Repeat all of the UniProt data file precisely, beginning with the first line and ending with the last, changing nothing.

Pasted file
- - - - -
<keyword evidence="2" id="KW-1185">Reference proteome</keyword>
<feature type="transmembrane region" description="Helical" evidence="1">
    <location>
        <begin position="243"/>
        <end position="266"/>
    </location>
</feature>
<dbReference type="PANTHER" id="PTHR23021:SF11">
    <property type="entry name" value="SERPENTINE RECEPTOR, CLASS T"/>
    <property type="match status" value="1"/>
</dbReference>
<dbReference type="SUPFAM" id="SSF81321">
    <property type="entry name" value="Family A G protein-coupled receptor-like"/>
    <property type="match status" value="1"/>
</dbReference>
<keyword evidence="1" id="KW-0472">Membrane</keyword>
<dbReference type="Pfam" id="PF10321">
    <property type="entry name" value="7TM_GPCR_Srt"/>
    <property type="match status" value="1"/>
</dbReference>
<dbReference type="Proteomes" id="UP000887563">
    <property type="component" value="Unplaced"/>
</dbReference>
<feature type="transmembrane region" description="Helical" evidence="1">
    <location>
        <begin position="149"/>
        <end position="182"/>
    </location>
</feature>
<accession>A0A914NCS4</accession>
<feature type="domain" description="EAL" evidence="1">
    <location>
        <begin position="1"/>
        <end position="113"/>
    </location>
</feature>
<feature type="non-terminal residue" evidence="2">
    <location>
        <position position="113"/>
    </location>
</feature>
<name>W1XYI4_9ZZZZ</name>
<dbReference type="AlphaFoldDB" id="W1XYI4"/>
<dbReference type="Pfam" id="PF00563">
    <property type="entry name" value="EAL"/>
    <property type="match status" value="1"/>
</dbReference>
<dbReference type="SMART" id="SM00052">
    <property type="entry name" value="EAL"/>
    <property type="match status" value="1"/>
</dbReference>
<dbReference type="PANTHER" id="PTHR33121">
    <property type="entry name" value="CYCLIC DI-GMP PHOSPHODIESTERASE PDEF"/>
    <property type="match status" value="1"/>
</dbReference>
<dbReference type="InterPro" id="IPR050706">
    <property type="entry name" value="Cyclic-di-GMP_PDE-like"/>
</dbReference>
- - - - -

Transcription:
<keyword evidence="2" id="KW-1185">Reference proteome</keyword>
<feature type="transmembrane region" description="Helical" evidence="1">
    <location>
        <begin position="243"/>
        <end position="266"/>
    </location>
</feature>
<dbReference type="PANTHER" id="PTHR23021:SF11">
    <property type="entry name" value="SERPENTINE RECEPTOR, CLASS T"/>
    <property type="match status" value="1"/>
</dbReference>
<dbReference type="SUPFAM" id="SSF81321">
    <property type="entry name" value="Family A G protein-coupled receptor-like"/>
    <property type="match status" value="1"/>
</dbReference>
<keyword evidence="1" id="KW-0472">Membrane</keyword>
<dbReference type="Pfam" id="PF10321">
    <property type="entry name" value="7TM_GPCR_Srt"/>
    <property type="match status" value="1"/>
</dbReference>
<dbReference type="Proteomes" id="UP000887563">
    <property type="component" value="Unplaced"/>
</dbReference>
<feature type="transmembrane region" description="Helical" evidence="1">
    <location>
        <begin position="149"/>
        <end position="182"/>
    </location>
</feature>
<accession>A0A914NCS4</accession>
<feature type="domain" description="EAL" evidence="1">
    <location>
        <begin position="1"/>
        <end position="113"/>
    </location>
</feature>
<feature type="non-terminal residue" evidence="2">
    <location>
        <position position="113"/>
    </location>
</feature>
<name>W1XYI4_9ZZZZ</name>
<dbReference type="AlphaFoldDB" id="W1XYI4"/>
<dbReference type="Pfam" id="PF00563">
    <property type="entry name" value="EAL"/>
    <property type="match status" value="1"/>
</dbReference>
<dbReference type="SMART" id="SM00052">
    <property type="entry name" value="EAL"/>
    <property type="match status" value="1"/>
</dbReference>
<dbReference type="PANTHER" id="PTHR33121">
    <property type="entry name" value="CYCLIC DI-GMP PHOSPHODIESTERASE PDEF"/>
    <property type="match status" value="1"/>
</dbReference>
<dbReference type="InterPro" id="IPR050706">
    <property type="entry name" value="Cyclic-di-GMP_PDE-like"/>
</dbReference>